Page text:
It was 31st July, 1991, I was privileged to have an audience of His Majesty Jigmey Singhe Wangchuk at his royal chamber in Tashichodzong, Thimpu.
Minutes ago, I was with the Home Minister,His excellency Dago Tshering and discussing a problem the country had confronted then over expulsion of thousands of Nepalese who migrated to Bhutan as hired labour. Bhutan was then experiencing a unique situation. Everyday, members of the evicted Nepalese organisations were killing innocent people, damaging property,blowing up bridges. Yet,the royal government was determined to face the challenge. The Home Minister was trying to make me understand why it became necessary to push back over one million nepalese who came as labourers but did not return on expiry of the contract period. He gave me a bunch of photographs to prove his point. A brilliant product of convent school and college at Darjeeling, Dago Tshering knew that I was from a democratic country and was against forcible eviction from one's adpted homeland where one has sojourned for years. I was not very impressed. It was,to me, a planned move of the royal government to ensure that Bhutan remains for the Bhutanese. Let others come and contribute for the development of the ountry and leave when their services are no longer required.
At this point of time a military officer came and informed that His Majesty the King is waiting for me. I was led to the Royal court by a band of army officials. I felt amused for I had never had such experience. This would be my first encounter with a King, be he the King of a small Himalayan country, who was enthroned at the age of 14 only( coronation was held after four years) and who had by then proved himself to be more worthy of the highest seat than his legendary fathe HM Jigmey Dorjee Wangchuk. He was waiting at the door. I was ushered in and seated on a chair in front of the King. He made me easy in a moment. we discussed many things, from politics to sport, his vision for his country, empathy for the evicted nepalese. He was vry sad at the ghastly murder of his close friend ,Rajib Gandhi. It was during our discussion that the King admitted that he wanted Monarchy to make room for democracy in Bhutan. I was stunned. A young King who had his schooling in India and UK, who spent 18 hours a day at office or on the street to see Bhutan moved ahead with developmental projects, who preferred a woodhouse to royal palace, who is worshipped by the common people, wanted to relinquish his throne and absolute power. I thought he was just kidding me because I came from a democratic country. After about an hour I came back but never forgot his simplicity and erudition.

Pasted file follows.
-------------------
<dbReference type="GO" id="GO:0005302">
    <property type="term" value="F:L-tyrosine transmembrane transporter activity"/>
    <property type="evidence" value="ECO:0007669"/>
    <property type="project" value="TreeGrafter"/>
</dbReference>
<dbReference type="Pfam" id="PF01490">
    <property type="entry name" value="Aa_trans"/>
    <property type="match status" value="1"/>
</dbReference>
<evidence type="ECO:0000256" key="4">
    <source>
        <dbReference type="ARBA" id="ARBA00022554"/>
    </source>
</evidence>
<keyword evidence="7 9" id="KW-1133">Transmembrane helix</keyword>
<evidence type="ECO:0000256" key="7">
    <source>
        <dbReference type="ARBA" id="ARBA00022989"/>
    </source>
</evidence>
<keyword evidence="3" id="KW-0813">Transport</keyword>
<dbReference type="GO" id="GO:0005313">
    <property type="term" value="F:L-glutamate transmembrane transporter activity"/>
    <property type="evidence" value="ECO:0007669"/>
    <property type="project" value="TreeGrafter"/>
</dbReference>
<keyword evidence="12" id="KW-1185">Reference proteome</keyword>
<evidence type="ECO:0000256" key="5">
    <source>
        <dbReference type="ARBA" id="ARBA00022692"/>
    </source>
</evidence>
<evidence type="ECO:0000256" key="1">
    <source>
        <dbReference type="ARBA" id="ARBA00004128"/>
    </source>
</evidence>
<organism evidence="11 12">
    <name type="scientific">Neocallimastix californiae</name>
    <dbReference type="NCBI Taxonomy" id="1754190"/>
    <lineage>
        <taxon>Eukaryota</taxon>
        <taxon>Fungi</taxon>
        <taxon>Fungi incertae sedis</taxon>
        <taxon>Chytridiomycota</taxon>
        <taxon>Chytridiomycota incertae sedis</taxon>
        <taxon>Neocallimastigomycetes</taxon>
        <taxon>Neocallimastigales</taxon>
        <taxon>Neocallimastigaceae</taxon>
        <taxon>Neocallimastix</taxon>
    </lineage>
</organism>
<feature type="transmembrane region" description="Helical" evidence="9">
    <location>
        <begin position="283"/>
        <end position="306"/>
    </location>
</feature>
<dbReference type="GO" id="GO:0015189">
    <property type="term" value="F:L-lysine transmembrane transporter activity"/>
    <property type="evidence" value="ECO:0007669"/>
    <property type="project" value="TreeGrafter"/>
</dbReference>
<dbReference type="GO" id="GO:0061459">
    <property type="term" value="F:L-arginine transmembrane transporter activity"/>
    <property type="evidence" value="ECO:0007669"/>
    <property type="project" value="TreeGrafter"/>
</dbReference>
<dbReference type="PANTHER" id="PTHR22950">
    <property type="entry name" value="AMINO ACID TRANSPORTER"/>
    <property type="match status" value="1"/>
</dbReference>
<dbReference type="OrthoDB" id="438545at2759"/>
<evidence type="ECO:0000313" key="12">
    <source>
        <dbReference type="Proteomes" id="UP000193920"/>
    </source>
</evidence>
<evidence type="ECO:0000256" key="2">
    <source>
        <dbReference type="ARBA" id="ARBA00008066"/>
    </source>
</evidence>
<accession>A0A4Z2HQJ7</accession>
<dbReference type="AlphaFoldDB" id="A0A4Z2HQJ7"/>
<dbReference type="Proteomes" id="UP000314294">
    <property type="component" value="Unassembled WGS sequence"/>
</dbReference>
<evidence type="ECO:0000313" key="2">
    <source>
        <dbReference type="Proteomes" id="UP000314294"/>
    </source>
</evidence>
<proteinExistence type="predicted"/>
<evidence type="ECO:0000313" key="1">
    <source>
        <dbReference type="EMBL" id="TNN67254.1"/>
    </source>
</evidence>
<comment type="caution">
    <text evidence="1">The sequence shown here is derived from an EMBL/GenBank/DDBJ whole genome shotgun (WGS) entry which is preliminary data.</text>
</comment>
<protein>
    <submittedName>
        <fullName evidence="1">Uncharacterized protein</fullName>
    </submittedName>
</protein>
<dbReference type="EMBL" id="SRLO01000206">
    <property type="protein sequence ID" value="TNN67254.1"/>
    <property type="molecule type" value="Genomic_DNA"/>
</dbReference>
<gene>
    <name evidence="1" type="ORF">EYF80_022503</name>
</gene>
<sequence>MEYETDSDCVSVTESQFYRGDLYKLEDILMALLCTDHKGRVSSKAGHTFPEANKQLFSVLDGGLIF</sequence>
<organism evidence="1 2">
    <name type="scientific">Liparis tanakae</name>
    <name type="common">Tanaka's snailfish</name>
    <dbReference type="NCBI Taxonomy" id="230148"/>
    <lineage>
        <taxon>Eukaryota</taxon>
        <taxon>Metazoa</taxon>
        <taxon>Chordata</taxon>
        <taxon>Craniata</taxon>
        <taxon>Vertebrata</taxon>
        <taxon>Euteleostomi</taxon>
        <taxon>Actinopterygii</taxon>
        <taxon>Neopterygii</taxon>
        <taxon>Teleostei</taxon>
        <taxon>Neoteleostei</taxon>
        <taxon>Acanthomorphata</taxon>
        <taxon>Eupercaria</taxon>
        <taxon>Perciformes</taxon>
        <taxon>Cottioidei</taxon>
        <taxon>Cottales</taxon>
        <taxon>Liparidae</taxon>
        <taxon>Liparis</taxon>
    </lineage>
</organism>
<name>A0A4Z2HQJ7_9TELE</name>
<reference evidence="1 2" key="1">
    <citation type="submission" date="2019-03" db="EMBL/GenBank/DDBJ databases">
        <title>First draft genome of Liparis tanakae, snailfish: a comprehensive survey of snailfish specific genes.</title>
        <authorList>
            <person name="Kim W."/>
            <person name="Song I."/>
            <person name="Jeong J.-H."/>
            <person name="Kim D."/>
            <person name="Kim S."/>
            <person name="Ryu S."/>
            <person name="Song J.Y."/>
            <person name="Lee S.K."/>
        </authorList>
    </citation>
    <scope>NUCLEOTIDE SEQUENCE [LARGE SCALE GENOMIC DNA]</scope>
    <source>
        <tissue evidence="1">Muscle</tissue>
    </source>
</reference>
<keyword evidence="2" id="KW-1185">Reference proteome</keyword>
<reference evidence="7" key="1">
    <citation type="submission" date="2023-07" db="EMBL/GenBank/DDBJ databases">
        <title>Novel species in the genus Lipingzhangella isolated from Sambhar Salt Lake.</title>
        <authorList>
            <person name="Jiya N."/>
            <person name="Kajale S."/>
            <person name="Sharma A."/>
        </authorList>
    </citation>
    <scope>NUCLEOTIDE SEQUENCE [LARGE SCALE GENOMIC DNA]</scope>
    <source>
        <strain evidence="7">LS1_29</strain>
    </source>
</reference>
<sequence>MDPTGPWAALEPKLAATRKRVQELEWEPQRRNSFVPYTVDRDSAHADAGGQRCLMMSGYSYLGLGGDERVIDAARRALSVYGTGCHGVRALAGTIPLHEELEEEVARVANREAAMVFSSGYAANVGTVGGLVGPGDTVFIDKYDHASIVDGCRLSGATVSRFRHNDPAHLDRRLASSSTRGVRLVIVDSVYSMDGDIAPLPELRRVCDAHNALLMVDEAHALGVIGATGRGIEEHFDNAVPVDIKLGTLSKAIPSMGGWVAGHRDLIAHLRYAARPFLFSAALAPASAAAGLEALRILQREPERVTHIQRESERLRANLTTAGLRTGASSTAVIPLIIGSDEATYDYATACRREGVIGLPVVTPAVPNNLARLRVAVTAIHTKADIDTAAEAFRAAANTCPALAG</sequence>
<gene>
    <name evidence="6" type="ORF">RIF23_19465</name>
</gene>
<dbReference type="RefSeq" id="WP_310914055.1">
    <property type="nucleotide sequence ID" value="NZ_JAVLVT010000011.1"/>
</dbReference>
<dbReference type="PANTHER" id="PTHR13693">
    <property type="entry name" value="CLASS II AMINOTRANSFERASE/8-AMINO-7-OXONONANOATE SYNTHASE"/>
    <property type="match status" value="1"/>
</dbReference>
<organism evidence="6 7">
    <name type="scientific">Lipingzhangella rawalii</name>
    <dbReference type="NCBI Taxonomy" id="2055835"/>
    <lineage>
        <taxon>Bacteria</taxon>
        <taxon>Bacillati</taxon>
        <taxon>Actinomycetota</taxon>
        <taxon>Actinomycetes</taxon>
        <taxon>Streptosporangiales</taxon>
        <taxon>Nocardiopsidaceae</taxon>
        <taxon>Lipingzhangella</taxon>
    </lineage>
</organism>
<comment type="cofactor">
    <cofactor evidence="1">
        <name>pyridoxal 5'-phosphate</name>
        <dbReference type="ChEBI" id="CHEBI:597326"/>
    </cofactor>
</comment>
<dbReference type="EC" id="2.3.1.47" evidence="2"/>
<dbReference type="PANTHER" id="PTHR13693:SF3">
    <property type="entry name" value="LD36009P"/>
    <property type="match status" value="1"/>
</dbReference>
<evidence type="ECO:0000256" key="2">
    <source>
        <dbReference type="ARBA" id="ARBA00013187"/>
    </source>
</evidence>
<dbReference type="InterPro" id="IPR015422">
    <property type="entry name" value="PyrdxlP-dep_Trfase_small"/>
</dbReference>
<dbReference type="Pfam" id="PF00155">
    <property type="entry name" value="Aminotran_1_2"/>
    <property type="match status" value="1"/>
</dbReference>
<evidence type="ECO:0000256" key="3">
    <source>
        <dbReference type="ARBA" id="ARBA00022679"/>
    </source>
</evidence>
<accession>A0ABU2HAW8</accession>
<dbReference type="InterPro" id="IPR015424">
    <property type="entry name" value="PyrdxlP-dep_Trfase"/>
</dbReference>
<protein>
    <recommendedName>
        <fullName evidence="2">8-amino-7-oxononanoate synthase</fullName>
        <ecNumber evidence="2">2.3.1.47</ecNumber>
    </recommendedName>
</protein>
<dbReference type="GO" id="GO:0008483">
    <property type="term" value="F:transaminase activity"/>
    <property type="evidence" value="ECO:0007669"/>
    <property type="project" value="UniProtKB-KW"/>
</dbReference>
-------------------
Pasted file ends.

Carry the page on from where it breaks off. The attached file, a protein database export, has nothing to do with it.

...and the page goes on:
That he really wanted Bhutanto abolish Monarchy and embrace Democracy became manifest only a few years later. It is a history.
( In my next article I will discuss the monarchy and people initially rejected the King's proposal for Democratic Bhutan)
About Author / Additional Info:
I am associated with the UTTAR BANGA SAMBAD, the largest circulated Bengali daily in NE region, as its CEO. I have visited Bhutan several times at the invitation of the the fourth King and have written articles on Bhutan in many journals.